How to Boost the Immune System Naturally - Rejuvenation Therapeutics

How to Boost the Immune System Naturally

boost your immune system naturally rejuvenation

Most people hear the words “immune system” and think protection from illnesses like the cold or the flu. But the immune system is so much more than that. This integrated network not only protects the body from external threats, but maintains the healthy function of its internal systems.1

There are distinct layers to the immune system. The physical layer includes the skin and the epithelial cell lining of the gastrointestinal and respiratory tracts, secretions, mucus, and gastric acid. And the cellular layer includes different types of immune cells and antibodies.2

Innate immunity is the first line of defense, combining physical and biochemical barriers with a cellular response to defend against pathogens. If the pathogen manages to thwart the innate immune system, the adaptive immune response kicks in, with T and B lymphocytes producing antibodies to seek out and eradicate the pathogen. Both systems also work together to protect against native cells that have turned harmful, such as cancer cells.1,2

In its battle to protect the body, the immune system needs to strike a balance between defending against harmful organisms and tolerating antigens and allergens that don’t cause disease.3 There are a number of things you can do to help support the immune system in this constant battle.

Toss those cigarettes

When the immune system reacts to harmful compounds, it triggers inflammation, which removes the stimuli and begins the healing process. This inflammatory response usually lasts a short time until healing is well under way. However, in some cases inflammation runs out of control and becomes chronic, which can contribute to a number of inflammatory diseases.4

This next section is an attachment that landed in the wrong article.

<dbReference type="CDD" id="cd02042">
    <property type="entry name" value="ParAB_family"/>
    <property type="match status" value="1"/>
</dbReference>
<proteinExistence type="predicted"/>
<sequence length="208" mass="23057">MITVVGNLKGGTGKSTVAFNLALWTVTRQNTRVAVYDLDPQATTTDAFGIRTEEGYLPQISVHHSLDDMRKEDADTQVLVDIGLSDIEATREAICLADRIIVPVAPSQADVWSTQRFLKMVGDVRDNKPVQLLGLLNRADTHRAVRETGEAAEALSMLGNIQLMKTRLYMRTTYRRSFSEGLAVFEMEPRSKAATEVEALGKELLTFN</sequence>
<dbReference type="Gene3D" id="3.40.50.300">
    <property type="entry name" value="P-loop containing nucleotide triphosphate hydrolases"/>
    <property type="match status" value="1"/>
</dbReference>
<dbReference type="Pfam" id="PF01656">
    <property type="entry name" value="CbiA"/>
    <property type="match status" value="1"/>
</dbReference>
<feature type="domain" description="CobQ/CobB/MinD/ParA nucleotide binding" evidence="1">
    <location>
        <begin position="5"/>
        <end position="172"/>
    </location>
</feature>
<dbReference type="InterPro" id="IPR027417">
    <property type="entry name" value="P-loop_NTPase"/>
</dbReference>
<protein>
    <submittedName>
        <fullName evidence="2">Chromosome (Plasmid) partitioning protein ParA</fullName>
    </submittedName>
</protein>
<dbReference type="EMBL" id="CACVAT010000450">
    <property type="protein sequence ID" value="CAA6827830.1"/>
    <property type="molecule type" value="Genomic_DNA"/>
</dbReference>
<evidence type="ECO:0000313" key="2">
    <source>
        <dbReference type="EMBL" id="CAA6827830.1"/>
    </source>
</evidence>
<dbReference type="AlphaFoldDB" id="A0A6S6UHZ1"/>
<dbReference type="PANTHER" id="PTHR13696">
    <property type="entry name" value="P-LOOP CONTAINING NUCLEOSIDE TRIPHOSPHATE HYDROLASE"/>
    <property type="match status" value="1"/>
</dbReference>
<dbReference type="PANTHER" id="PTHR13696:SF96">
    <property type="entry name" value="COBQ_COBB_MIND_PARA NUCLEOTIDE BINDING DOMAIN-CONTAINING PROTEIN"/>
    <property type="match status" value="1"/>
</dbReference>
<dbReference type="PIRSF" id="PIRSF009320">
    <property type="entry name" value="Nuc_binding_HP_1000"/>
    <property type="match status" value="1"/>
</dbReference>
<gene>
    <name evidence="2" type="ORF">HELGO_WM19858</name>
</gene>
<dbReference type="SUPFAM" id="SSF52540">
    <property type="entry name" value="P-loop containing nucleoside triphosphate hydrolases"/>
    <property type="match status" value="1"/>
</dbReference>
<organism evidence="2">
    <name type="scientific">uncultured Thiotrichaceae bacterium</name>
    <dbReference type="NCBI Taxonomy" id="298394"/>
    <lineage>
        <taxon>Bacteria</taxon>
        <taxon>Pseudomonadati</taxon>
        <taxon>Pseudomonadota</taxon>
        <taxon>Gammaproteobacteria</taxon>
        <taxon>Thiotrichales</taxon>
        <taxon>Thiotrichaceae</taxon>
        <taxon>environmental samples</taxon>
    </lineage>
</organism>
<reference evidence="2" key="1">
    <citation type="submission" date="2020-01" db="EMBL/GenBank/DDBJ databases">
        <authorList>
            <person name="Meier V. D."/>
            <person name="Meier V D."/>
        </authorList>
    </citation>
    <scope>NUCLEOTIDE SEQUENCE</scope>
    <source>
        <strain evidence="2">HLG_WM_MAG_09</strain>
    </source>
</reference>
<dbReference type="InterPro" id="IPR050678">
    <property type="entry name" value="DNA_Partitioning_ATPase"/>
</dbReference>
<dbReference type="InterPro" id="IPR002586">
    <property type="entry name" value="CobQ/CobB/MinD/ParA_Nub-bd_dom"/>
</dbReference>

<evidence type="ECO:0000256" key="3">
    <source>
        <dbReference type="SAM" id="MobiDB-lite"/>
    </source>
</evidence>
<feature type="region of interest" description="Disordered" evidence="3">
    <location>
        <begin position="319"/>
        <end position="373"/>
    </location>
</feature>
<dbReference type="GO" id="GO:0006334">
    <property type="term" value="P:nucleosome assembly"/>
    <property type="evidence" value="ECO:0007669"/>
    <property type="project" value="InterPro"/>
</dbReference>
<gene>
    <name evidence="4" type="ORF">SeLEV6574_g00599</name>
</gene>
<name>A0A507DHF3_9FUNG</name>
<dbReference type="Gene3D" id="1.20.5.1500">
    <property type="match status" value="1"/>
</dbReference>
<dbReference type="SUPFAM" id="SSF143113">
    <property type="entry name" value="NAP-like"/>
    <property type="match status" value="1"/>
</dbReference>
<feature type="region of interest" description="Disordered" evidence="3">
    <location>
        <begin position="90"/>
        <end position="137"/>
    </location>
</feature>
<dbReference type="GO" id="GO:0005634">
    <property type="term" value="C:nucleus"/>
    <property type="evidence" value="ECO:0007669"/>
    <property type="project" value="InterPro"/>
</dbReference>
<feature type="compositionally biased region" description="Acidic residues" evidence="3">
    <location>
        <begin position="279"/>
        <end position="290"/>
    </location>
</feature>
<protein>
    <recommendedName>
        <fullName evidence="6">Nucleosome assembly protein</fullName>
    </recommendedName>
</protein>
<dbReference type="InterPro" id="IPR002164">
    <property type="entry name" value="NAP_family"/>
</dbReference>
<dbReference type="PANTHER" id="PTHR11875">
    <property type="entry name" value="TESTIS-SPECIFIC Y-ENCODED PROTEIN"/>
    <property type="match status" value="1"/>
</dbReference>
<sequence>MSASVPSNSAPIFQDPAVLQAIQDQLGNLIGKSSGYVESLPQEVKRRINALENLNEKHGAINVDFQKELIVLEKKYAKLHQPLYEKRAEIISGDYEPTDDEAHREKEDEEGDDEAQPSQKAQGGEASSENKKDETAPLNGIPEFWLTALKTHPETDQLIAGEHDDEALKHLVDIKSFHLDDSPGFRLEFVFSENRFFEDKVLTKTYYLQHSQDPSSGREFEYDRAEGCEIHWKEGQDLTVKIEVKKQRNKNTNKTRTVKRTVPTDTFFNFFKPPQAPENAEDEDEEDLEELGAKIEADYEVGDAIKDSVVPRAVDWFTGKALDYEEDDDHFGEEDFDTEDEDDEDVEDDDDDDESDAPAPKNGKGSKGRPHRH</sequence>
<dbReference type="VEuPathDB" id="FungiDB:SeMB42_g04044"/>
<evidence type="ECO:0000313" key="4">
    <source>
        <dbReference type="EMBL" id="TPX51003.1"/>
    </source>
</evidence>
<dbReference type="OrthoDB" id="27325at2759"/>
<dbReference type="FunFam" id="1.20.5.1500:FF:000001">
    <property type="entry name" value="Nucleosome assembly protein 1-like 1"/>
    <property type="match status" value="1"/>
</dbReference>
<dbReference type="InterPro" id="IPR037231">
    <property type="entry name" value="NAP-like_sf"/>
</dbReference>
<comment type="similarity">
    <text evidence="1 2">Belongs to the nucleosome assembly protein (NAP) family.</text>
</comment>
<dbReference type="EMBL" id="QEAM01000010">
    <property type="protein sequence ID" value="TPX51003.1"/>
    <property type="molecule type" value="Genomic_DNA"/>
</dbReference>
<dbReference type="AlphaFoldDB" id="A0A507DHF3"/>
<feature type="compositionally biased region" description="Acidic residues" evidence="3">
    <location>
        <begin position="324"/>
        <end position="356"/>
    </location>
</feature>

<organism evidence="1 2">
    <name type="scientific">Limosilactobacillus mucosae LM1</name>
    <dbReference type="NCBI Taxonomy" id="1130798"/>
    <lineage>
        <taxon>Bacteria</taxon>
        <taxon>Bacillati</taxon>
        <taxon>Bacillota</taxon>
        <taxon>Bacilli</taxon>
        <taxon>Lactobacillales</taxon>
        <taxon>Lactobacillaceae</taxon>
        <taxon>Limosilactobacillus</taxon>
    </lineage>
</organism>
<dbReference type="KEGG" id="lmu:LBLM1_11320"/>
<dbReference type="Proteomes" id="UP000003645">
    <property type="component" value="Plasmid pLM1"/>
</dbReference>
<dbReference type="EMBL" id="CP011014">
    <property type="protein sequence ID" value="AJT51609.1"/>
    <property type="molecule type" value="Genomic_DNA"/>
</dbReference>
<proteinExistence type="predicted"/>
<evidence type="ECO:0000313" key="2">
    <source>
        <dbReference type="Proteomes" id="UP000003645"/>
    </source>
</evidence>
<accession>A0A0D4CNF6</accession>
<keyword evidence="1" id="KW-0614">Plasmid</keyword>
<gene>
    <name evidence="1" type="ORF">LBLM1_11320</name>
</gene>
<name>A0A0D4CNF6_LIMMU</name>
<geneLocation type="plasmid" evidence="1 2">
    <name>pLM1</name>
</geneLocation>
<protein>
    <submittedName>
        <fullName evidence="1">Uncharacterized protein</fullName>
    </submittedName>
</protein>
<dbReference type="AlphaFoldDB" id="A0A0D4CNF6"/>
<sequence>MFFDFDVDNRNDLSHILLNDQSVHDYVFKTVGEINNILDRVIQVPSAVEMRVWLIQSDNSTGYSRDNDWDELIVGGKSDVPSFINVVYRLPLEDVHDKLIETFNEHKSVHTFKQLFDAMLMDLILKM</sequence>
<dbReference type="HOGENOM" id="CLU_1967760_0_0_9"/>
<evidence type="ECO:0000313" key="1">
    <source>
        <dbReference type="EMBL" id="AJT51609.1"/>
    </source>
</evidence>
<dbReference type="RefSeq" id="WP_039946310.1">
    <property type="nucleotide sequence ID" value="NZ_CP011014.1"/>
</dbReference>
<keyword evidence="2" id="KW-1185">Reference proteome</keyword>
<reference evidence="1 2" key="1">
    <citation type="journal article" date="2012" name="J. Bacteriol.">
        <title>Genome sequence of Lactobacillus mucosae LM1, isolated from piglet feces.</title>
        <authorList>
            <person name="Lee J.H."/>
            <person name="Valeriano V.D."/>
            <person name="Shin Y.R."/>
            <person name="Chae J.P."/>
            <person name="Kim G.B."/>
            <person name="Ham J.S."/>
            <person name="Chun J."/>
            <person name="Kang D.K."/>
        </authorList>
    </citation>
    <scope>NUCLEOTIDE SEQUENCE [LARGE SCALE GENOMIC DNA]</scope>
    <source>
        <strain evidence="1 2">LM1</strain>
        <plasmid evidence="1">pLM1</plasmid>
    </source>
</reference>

Besides its link with cancer and heart disease, cigarette smoking can exacerbate some immune responses while weakening defensive immunity. Because of its impact on the immune system, smoking also impacts chronic inflammation and autoimmune disorders such as rheumatoid arthritis, psoriasis, chronic obstructive pulmonary disease, and lupus.5

Once you quit smoking, your body starts to slowly repair the damage caused by smoking.6 This extends to the inflammatory response, which is reduced once smoking ceases.7 Without the constant influx of cigarette smoke, your immune system no longer has any need to defend against it.

Put down the wine glass

The conventional wisdom is that moderate alcohol consumption is fine. However, excessive drinking can lead to all sorts of health problems, including chronic inflammation.

Drinking large amounts of alcohol can raise the risk of several serious medical conditions related to immune system dysfunction, including acute respiratory distress syndrome, liver cancer, and alcoholic liver disease. Chronic and binge drinking also makes people more susceptible to catching infectious diseases by weakening both innate and adaptive immunity.8

Add probiotics

It’s well-known that probiotics are beneficial to the gut microbiota. But probiotics also induce an immune response by increasing immunoglobulin A-secreting cells in the mucosal lining of the respiratory and gastrointestinal systems. There is increasing interest in utilizing probiotics to help prevent or treat asthma, eczema, and food allergies.3

In studies of daycare centers, when healthy children were given a daily probiotic it reduced the number of days of school missed by 25%.9 Other reviews of probiotics have shown a shortening of the duration of respiratory tract infection by about one day, as well as a reduction in the severity of symptoms.10

Take these vitamins

Vitamin C

Most people are familiar with the use of vitamin C for immune system support, especially during cold and flu season. A powerful antioxidant, vitamin C protects important proteins and other biomolecules from damage caused by normal cell metabolism as well as from exposure to toxins and pollutants like cigarette smoke. It also supports the skin’s epithelial layer in defending against pathogens and stimulates neutrophil migration to infection sites, enhancing the killing of microbes while protecting the host tissue from excessive damage.11